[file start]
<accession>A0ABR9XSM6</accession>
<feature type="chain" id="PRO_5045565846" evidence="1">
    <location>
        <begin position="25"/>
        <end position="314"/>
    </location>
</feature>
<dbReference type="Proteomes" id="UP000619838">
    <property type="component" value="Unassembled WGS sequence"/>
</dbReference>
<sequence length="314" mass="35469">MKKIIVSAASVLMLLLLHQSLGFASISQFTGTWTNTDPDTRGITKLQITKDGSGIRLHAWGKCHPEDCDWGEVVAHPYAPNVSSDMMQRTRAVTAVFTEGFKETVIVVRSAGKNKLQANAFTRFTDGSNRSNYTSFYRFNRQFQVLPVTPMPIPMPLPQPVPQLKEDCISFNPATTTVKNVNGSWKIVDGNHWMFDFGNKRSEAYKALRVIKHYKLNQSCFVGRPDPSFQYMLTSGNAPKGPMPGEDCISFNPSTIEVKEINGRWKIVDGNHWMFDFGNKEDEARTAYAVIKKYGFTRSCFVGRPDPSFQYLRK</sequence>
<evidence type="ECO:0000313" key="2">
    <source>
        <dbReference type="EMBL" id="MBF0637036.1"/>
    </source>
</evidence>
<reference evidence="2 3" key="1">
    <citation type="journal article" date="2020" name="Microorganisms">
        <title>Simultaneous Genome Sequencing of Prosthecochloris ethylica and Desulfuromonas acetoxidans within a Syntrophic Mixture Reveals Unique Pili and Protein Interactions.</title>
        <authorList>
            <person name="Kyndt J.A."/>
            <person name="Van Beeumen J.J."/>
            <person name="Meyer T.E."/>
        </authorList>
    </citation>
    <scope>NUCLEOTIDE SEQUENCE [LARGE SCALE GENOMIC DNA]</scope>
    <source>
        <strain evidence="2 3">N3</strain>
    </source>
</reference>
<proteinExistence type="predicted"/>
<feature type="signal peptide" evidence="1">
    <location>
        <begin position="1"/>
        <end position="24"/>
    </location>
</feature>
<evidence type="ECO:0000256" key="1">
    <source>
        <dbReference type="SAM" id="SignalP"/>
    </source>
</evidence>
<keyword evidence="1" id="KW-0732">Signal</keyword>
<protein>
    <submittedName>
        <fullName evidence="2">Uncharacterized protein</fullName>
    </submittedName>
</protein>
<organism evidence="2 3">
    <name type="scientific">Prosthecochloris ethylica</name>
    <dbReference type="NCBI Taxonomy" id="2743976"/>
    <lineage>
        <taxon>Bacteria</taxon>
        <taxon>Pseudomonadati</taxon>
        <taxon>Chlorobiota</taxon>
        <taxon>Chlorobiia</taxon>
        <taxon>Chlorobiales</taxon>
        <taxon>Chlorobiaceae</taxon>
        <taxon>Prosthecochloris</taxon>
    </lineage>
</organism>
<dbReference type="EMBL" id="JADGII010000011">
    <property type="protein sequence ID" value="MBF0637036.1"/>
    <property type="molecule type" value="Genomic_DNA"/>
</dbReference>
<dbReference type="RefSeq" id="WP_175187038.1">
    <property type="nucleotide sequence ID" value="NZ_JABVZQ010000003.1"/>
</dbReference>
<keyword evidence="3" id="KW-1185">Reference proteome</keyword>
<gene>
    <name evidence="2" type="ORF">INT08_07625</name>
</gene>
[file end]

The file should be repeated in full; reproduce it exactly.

<accession>A0ABR9XSM6</accession>
<feature type="chain" id="PRO_5045565846" evidence="1">
    <location>
        <begin position="25"/>
        <end position="314"/>
    </location>
</feature>
<dbReference type="Proteomes" id="UP000619838">
    <property type="component" value="Unassembled WGS sequence"/>
</dbReference>
<sequence length="314" mass="35469">MKKIIVSAASVLMLLLLHQSLGFASISQFTGTWTNTDPDTRGITKLQITKDGSGIRLHAWGKCHPEDCDWGEVVAHPYAPNVSSDMMQRTRAVTAVFTEGFKETVIVVRSAGKNKLQANAFTRFTDGSNRSNYTSFYRFNRQFQVLPVTPMPIPMPLPQPVPQLKEDCISFNPATTTVKNVNGSWKIVDGNHWMFDFGNKRSEAYKALRVIKHYKLNQSCFVGRPDPSFQYMLTSGNAPKGPMPGEDCISFNPSTIEVKEINGRWKIVDGNHWMFDFGNKEDEARTAYAVIKKYGFTRSCFVGRPDPSFQYLRK</sequence>
<evidence type="ECO:0000313" key="2">
    <source>
        <dbReference type="EMBL" id="MBF0637036.1"/>
    </source>
</evidence>
<reference evidence="2 3" key="1">
    <citation type="journal article" date="2020" name="Microorganisms">
        <title>Simultaneous Genome Sequencing of Prosthecochloris ethylica and Desulfuromonas acetoxidans within a Syntrophic Mixture Reveals Unique Pili and Protein Interactions.</title>
        <authorList>
            <person name="Kyndt J.A."/>
            <person name="Van Beeumen J.J."/>
            <person name="Meyer T.E."/>
        </authorList>
    </citation>
    <scope>NUCLEOTIDE SEQUENCE [LARGE SCALE GENOMIC DNA]</scope>
    <source>
        <strain evidence="2 3">N3</strain>
    </source>
</reference>
<proteinExistence type="predicted"/>
<feature type="signal peptide" evidence="1">
    <location>
        <begin position="1"/>
        <end position="24"/>
    </location>
</feature>
<evidence type="ECO:0000256" key="1">
    <source>
        <dbReference type="SAM" id="SignalP"/>
    </source>
</evidence>
<keyword evidence="1" id="KW-0732">Signal</keyword>
<protein>
    <submittedName>
        <fullName evidence="2">Uncharacterized protein</fullName>
    </submittedName>
</protein>
<organism evidence="2 3">
    <name type="scientific">Prosthecochloris ethylica</name>
    <dbReference type="NCBI Taxonomy" id="2743976"/>
    <lineage>
        <taxon>Bacteria</taxon>
        <taxon>Pseudomonadati</taxon>
        <taxon>Chlorobiota</taxon>
        <taxon>Chlorobiia</taxon>
        <taxon>Chlorobiales</taxon>
        <taxon>Chlorobiaceae</taxon>
        <taxon>Prosthecochloris</taxon>
    </lineage>
</organism>
<dbReference type="EMBL" id="JADGII010000011">
    <property type="protein sequence ID" value="MBF0637036.1"/>
    <property type="molecule type" value="Genomic_DNA"/>
</dbReference>
<dbReference type="RefSeq" id="WP_175187038.1">
    <property type="nucleotide sequence ID" value="NZ_JABVZQ010000003.1"/>
</dbReference>
<keyword evidence="3" id="KW-1185">Reference proteome</keyword>
<gene>
    <name evidence="2" type="ORF">INT08_07625</name>
</gene>